Jumpcon’s Shane Senter appeared before a judge in Hillsborough County Superior Court (Nashua, NH) to plead guilty to two counts of felony theft and two misdemeanor deceptive business practice charges on November 23.
Through a previously agreed plea bargain he stayed out of jail, receiving four consecutive, 12-month suspended sentences – provided he demonstrates good behavior – and 14 years of probation on the four charges. Four of the years of probation on the two misdemeanor charges are to be concurrent with the 10 years of probation Senter received for the two felony charges. Senter also was ordered to pay $33,824.33 in restitution.
He was also ordered to not own or operate a business that would accept payment “prior to producing promised goods or services.”
Local Nashua fan Skip Morris attended the proceedings and offered these insights to the reporter from the Telegraph:
However, a Nashua resident who works putting on science fiction conventions said he believes Senter intended to pull off the convention, but didn’t have the experience or knowledge to do it.
JumpCon’s Web site had caught the attention of people in the industry who were dumbfounded at how anyone could pull off a full schedule of conventions, said Skip Morris, who attended the hearing because of his interest in the case.
Morris said he believes that Senter thought he could make the conventions happen.
“It was obvious he was trying to succeed but he had no idea of what it actually took,” Morris said.
Morris said he works for a company that sponsors Boston conventions for fans of sci-fi artists and authors rather than television series or movies. Pulling off a successful convention typically requires hard work from a staff of 250 people, he said.
Morris has plentiful and varied conrunning experience. The company he alluded to presumably is Arisia Inc.
Authorities have announced JumpCon organizer Shane Senter will plead guilty to two violations of New Hampshire’s Consumer Protection Act and two theft charges at a plea and sentencing hearing November 23.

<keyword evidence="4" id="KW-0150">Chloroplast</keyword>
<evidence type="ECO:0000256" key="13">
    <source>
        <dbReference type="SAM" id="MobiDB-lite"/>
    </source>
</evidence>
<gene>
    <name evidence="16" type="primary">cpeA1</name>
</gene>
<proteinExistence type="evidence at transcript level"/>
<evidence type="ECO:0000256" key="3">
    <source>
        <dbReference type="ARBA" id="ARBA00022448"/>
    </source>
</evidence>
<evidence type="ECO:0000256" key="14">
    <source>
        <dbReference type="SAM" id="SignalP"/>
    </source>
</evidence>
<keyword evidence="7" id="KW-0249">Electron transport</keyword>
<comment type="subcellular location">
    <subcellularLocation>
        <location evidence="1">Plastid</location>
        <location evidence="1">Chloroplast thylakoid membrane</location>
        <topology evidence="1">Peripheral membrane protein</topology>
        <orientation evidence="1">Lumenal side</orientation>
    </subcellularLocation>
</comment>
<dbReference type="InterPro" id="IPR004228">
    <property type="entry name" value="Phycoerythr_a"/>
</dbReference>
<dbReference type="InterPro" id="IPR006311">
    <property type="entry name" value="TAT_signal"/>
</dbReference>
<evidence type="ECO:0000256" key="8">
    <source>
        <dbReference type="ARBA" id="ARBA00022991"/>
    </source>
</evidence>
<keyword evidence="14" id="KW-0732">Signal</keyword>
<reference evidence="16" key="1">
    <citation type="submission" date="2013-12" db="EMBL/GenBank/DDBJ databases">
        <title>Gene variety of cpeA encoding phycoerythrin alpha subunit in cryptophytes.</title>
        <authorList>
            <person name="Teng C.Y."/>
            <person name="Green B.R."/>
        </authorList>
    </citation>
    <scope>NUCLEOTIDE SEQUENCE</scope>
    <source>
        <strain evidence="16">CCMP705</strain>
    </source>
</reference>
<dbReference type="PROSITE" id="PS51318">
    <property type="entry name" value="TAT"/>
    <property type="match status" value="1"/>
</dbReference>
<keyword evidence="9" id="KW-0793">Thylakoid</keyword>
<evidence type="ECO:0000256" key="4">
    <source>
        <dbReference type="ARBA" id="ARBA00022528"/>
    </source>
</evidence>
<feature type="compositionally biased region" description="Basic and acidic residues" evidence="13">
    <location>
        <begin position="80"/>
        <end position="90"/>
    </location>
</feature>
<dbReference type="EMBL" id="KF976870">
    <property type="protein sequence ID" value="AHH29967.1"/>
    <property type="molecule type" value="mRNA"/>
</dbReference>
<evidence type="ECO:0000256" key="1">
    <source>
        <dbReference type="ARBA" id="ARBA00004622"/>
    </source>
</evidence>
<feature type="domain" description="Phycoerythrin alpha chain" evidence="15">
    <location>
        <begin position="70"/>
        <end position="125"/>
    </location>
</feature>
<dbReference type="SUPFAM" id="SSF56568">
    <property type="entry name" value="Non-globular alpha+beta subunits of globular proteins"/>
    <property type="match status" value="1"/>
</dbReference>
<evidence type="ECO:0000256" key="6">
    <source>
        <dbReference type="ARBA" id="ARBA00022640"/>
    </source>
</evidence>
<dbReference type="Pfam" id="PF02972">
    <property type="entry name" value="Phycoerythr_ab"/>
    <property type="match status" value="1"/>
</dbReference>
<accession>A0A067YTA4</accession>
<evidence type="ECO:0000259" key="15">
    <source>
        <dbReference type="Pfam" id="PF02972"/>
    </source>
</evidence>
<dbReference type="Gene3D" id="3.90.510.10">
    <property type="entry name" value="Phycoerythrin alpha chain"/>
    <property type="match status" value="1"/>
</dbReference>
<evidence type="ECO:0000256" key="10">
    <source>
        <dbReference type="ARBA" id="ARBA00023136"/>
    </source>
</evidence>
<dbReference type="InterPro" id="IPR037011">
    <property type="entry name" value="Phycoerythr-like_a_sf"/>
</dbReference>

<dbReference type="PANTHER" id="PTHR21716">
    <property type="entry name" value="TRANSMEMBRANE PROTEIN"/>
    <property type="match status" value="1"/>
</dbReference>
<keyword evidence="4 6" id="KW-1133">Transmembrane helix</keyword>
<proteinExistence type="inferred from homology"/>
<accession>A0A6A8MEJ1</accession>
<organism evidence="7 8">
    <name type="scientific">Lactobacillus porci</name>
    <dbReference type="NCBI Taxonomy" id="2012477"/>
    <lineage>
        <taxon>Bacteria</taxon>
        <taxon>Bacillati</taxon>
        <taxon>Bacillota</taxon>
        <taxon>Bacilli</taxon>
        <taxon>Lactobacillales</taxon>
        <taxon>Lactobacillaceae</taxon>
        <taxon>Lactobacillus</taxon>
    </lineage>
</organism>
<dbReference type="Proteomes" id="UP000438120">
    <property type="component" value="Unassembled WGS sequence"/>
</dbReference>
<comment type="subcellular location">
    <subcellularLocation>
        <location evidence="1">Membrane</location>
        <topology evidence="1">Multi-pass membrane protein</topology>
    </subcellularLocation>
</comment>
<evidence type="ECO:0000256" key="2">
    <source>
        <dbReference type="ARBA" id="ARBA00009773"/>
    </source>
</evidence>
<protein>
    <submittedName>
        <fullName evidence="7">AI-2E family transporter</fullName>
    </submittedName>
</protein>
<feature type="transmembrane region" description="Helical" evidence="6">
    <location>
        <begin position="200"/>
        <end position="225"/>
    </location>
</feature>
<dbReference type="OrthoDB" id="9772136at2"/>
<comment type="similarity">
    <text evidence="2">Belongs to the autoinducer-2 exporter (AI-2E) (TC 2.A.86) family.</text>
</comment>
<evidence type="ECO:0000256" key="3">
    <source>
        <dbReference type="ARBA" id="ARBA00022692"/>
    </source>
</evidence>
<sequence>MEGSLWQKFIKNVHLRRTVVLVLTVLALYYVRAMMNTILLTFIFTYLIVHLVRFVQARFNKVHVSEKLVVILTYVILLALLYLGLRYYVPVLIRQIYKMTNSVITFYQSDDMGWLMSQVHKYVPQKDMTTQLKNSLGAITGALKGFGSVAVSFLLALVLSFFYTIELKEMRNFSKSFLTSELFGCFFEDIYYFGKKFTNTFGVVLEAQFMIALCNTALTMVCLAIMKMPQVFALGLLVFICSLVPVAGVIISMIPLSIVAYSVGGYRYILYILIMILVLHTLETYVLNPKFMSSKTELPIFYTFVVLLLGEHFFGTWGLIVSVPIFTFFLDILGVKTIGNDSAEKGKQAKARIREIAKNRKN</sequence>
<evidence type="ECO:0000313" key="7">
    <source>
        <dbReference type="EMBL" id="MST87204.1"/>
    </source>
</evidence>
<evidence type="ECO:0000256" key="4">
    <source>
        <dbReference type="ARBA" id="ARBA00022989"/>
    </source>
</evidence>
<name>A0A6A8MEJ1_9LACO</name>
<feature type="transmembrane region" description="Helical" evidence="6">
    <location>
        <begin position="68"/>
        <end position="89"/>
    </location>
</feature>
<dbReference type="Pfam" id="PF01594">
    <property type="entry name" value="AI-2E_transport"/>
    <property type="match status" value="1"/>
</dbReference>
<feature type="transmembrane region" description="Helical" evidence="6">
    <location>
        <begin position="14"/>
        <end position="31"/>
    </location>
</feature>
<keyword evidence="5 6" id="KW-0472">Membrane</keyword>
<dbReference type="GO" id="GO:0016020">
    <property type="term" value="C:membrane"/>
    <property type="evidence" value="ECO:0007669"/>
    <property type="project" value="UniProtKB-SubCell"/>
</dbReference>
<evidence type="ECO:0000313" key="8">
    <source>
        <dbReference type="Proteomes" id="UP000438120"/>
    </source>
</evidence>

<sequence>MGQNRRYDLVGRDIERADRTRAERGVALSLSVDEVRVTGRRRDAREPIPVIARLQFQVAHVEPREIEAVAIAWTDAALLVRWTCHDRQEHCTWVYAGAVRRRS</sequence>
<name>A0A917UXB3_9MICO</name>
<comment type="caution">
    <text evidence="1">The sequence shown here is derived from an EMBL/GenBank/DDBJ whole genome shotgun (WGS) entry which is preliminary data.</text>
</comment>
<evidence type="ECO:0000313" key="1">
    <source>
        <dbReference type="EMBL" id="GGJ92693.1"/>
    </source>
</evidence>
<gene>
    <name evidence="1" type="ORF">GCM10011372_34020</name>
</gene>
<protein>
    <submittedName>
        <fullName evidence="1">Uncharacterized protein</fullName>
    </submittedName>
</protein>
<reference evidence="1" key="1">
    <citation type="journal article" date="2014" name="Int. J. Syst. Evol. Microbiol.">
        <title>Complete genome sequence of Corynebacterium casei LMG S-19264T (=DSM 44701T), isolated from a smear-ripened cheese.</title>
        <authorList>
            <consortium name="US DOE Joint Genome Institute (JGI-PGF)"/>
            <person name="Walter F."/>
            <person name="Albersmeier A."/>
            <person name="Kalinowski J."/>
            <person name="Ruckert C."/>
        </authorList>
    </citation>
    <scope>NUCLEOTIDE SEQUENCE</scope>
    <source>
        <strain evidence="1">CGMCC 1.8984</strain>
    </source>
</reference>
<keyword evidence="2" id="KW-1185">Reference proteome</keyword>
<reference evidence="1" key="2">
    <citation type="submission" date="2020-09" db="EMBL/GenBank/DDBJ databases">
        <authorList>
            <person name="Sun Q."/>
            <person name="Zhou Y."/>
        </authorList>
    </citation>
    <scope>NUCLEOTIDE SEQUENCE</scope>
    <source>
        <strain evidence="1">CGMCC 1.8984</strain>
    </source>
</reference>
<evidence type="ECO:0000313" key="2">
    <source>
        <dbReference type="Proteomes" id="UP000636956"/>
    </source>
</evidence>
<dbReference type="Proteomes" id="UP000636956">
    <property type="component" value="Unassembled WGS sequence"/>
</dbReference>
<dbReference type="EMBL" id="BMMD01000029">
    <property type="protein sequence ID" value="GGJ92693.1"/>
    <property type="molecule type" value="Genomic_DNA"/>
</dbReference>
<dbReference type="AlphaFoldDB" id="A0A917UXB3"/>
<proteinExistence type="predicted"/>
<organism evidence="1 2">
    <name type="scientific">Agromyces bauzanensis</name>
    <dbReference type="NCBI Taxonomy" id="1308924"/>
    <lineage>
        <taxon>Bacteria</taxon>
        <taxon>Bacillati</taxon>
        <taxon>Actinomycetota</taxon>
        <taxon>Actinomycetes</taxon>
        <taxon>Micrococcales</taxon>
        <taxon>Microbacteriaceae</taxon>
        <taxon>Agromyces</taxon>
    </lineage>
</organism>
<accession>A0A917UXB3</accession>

Conventionfans has posted a PDF copy of the New Hampshire Attorney General’s letter to those who filed complaints about JumpCon with the state’s Consumer Protection office.
The State will recommend a suspended sentence, says the letter, plus 5 years probation. A condition of the sentencing agreement is that Senter “not own, operate, manage or control a business where he takes deposits/payments prior to providing the promised goods and/or services.” Senter is also required to pay restitution to victims of his operation of JumpCon (application for payment to be made through the Hillsborough County Probation Office.)
Court-ordered restitution in this criminal proceeding may not be dischargeable by Senter’s Chapter 7 bankruptcy. (Airlock Alpha lists some of the claimed debts.)
[Via Deb Geisler.]
Shane Senter, already charged with felony theft in New Hampshire for his handling of JumpCon, the series of celebrity-studded conventions planned in several cities, now has filed in federal court for Chapter 7 bankruptcy protection from actors and facilities who claim he owes them more than $8 million.
Chapter 7 leads to a complete liquidation and, as Airlock Alpha explains, the creditors aren’t likely to get much:
The court filings reveal some interesting aspects of Senter. Over the last three years, he has received nearly $10,500 in disability payments through Social Security, making about $700 a month in SSDI and food stamps.
He also lists minimal assets including five gaming chairs valued at $125, a pair of virtual reality glasses at $120, various games and a gaming system at $588 and a $120 projector.
Senter lists only $1,900 in total assets, of which $1,300 is claimed exempt under federal bankruptcy laws.
His biggest debt is to Hilton Hotels Corp. for $4.6 million after losing an arbitration case against them. He also owes $2.5 million to various hotels, including $345,150 to the Renaissance Montgomery Hotel and Spa in Montgomery, Ala., and $10,000 to the Boston Park Plaza Hotel & Towers where he was supposed to host his first JumpCon.
Airlock Alpha’s article also names all the celebrities’ with claims against Senter.
Senter currently is free on bail.
[Via Lloyd Penney and Smofs.]
Shane Senter, the 36-year-old owner of JumpCon LLC, has been indicted on felony theft and consumer fraud charges in New Hampshire.
JumpCons were projected as a series of celebrity-studded media conventions. But the Boston event was canceled last July and the rest of the series never materialized. A couple of the actors disclaimed JumpCon’s announcements that they’d been the ones to cancel first. Fans acrimoniously demanded refunds, and some Adrian Paul fans contacted authorities in New Hampshire where the LLC is registered.
The Nashua (N.H.) Telegraph will have more coverage in the April 28 edition. Only the headline is accessible as I write this on April 27. Perhaps this link will work later on Tuesday. Or not.
[Via Isaac Alexander.]
Update 04/28/2009: The link now works and the latest report says:
According to the state attorney general’s consumer complaint search, there have been 44 complaints lodged against JumpCon from July 2008 through March, most of which remain open and unresolved.
Senter was indicted on two, class B felony theft charges, each of which carries a maximum of up to 3-1/2 to seven years in prison, and four misdemeanor counts of “unfair or deceptive business practices,” in violation the state’s Consumer Protection Act.